An agricultural town in the Midlands Wheatbelt area, an area rich in minerals and dotted with abandoned mines and ghost towns.
Local attractions in the town include the Painted Roads Murals, a
regional initiative, using local volunteer support. Three murals have
so far been painted with more planned. The first, painted in April
2000, titled "Drover’s Rest" depicts a drover resting with a
cuppa and his two dogs. This mural is located on the wall of the True
Value/Foodland store on Yarra Street. A year later, the second mural,
"Sale Oh" was completed on the Wesfarmer’s building. It
illustrates a lively sheep saleyard scene. A third one is painted on
the Council Administration Building depicting kangaroos basking in the
summer sun. This mural, completed in 2003, is named "Macpherson's View".
With Carnamah's pioneer history dating back more than a century,
there are many heritage-listed buildings. The best way to appreciate
them is to take a walk around the streets in the town. The Shire has a
great page that helps you with the history of some of the buildings and
directs you to them. McPherson's Homestead is an excellent example of
the pioneering architecture of the area, was built in 1869.
Carnamah Museum is run by the volunteers in the Carnamah Historical
Society. With a wonderful display of historical farming machinery and
everyday items from times gone by, including photographs, this little
treasure-trove is well worth a visit. Open Fridays 1.30pm –
5.00pm or by appointment with Mrs. Bridie Evans on (08) 9951 1235.
Yarra Yarra Lakes
Once a great river emptied into the Yarra Yarra Lakes system. Now
with changes in land and sea level, and a drier climate, water
collected from infrequent rains beyond Yalgoo travel along a chain of
salt lakes to finally end here, evaporating in Summer leaving a
shimmering expanse of salt. The lake transforms from salty pink in the
summer to deep blue in the winter.
From the Lakes Lookout, less than a kilometre out of town on the
Carnamah-Eneabba Road, you will be rewarded with breathtaking views all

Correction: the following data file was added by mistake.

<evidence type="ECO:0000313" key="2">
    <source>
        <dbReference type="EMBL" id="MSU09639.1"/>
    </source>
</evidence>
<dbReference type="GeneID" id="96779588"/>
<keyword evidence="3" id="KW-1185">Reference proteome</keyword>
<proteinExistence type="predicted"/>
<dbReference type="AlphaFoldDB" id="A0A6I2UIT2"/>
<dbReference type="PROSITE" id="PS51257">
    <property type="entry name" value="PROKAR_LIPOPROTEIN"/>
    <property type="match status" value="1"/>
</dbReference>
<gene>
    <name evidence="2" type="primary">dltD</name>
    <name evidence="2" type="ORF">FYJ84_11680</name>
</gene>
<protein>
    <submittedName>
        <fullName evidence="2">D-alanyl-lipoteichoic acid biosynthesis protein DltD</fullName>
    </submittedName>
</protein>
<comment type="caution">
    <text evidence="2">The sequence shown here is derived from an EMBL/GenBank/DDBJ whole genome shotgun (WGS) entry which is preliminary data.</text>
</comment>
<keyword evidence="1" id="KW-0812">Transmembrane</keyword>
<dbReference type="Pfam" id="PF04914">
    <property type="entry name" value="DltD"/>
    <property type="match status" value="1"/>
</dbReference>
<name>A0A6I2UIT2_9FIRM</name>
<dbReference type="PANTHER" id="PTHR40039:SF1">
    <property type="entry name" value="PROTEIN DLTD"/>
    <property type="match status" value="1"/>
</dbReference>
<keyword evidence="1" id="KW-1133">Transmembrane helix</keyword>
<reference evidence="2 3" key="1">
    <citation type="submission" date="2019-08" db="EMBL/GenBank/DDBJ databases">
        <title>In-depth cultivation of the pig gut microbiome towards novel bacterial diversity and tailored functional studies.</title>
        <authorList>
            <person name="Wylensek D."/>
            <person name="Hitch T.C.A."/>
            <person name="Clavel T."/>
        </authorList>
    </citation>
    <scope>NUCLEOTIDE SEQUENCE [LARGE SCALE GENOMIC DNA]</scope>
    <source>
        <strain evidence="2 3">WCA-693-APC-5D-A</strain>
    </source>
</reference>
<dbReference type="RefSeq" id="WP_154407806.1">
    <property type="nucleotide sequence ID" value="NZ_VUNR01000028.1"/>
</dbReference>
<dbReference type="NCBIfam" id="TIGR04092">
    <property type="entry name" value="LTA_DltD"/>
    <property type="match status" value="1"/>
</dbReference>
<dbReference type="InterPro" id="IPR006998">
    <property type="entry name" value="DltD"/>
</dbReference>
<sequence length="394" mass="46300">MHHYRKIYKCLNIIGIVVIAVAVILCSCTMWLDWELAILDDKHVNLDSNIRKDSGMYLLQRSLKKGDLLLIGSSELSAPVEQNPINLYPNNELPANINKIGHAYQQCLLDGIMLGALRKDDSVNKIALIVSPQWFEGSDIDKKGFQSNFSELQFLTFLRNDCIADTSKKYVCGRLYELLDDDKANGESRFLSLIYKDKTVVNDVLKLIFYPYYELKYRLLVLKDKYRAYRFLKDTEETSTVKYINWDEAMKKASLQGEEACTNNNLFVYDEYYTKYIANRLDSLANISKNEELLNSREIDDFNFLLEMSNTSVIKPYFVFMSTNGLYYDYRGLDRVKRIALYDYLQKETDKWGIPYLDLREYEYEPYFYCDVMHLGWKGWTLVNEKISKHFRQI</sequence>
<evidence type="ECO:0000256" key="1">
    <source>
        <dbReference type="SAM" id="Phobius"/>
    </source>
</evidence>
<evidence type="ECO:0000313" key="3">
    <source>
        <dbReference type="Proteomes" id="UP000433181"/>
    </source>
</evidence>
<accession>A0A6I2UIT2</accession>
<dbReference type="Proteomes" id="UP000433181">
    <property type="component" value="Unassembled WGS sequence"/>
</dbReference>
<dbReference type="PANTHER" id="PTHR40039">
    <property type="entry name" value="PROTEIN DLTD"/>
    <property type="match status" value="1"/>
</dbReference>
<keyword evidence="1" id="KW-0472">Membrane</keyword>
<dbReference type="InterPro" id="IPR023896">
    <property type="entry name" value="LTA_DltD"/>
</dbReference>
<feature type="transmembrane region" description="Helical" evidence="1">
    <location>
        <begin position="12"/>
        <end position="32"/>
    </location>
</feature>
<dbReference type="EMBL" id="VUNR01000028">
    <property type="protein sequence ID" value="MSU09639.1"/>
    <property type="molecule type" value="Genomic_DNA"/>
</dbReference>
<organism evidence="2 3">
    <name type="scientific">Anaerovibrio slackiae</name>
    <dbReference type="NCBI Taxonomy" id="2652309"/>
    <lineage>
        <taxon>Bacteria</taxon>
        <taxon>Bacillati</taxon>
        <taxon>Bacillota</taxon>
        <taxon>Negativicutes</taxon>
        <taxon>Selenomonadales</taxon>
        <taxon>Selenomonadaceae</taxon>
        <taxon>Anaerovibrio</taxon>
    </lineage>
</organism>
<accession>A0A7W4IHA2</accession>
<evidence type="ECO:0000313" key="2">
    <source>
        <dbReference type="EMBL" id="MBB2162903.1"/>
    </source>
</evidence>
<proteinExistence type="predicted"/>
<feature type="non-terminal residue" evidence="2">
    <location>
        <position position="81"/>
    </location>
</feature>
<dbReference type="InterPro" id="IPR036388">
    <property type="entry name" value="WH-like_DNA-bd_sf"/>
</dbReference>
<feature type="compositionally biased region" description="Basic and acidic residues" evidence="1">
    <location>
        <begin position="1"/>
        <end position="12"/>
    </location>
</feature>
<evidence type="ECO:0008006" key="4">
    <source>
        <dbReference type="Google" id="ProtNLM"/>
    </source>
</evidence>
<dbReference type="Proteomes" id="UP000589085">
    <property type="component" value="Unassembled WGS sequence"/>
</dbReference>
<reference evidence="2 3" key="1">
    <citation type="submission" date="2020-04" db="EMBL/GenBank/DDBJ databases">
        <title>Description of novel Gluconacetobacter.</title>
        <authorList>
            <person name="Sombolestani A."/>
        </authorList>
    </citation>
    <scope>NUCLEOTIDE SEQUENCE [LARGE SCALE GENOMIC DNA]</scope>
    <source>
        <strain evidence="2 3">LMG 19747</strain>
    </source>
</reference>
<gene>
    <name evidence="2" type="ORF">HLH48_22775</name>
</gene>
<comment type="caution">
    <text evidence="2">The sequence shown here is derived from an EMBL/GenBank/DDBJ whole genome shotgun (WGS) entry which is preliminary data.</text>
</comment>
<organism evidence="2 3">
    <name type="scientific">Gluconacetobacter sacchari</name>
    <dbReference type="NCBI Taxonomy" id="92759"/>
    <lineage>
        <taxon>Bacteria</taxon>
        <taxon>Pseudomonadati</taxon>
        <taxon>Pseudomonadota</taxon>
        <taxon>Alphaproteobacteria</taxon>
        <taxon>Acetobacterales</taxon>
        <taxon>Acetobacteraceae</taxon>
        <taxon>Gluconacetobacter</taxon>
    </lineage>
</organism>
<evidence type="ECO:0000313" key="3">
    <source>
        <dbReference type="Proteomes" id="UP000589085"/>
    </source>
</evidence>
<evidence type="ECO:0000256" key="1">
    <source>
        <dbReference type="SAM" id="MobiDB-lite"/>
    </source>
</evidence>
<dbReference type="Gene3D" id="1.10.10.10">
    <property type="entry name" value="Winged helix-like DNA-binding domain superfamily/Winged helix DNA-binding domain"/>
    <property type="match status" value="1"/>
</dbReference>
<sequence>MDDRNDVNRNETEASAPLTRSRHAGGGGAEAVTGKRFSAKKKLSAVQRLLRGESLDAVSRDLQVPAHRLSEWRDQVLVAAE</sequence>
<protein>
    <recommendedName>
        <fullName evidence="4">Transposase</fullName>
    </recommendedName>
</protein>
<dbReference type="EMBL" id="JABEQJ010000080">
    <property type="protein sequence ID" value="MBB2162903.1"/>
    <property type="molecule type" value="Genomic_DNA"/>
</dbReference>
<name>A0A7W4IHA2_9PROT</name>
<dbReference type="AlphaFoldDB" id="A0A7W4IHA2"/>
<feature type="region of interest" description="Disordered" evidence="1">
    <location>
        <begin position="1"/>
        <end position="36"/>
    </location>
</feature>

year round, from the salty pink summer view to the deep blue view of
As an alternative to the lookout, tourists can access the lake by a
good gravel road, approximately 16km south west of Carnamah, also off
the Carnamah-Eneabba Road.
View Larger Map
Where is it?
308 km north of Perth; 23 km south east of Three Springs.
Tathra National Park
Tathra National Park (25 km west) is most spectacular during the
wildflower season. Tathra is the Nyungar word for beautiful place and
is a fitting name for this beautiful national park.
A big freshwater lake, 12 km west of Eneabba, it is ideal for water
skiing, barbecues, picnics and camping. It includes gas barbecues,
toilets and hot water facilities. Best views are from the Lakes Lookout
off the Carnamah/Eneabba Road.
Though gazetted a townsite in 1913, a telegraph station was had
operated here since 1873, and is referred to in 1876 by explorer Ernest
Giles. Giles spelt the name of the station "Cornamah" in his book, but
"Carnamah" on his map.
The name is derived from a pastoral property established by Duncan
Macpherson here in the late 1860s. The property derived its name from
Carnamah Spring, first mentioned in an application for grazing leases
in 1861. The name is either Aboriginal of unknown meaning, or is a
Gaelic word meaning "cairn of the cattle" or "cattle rocks".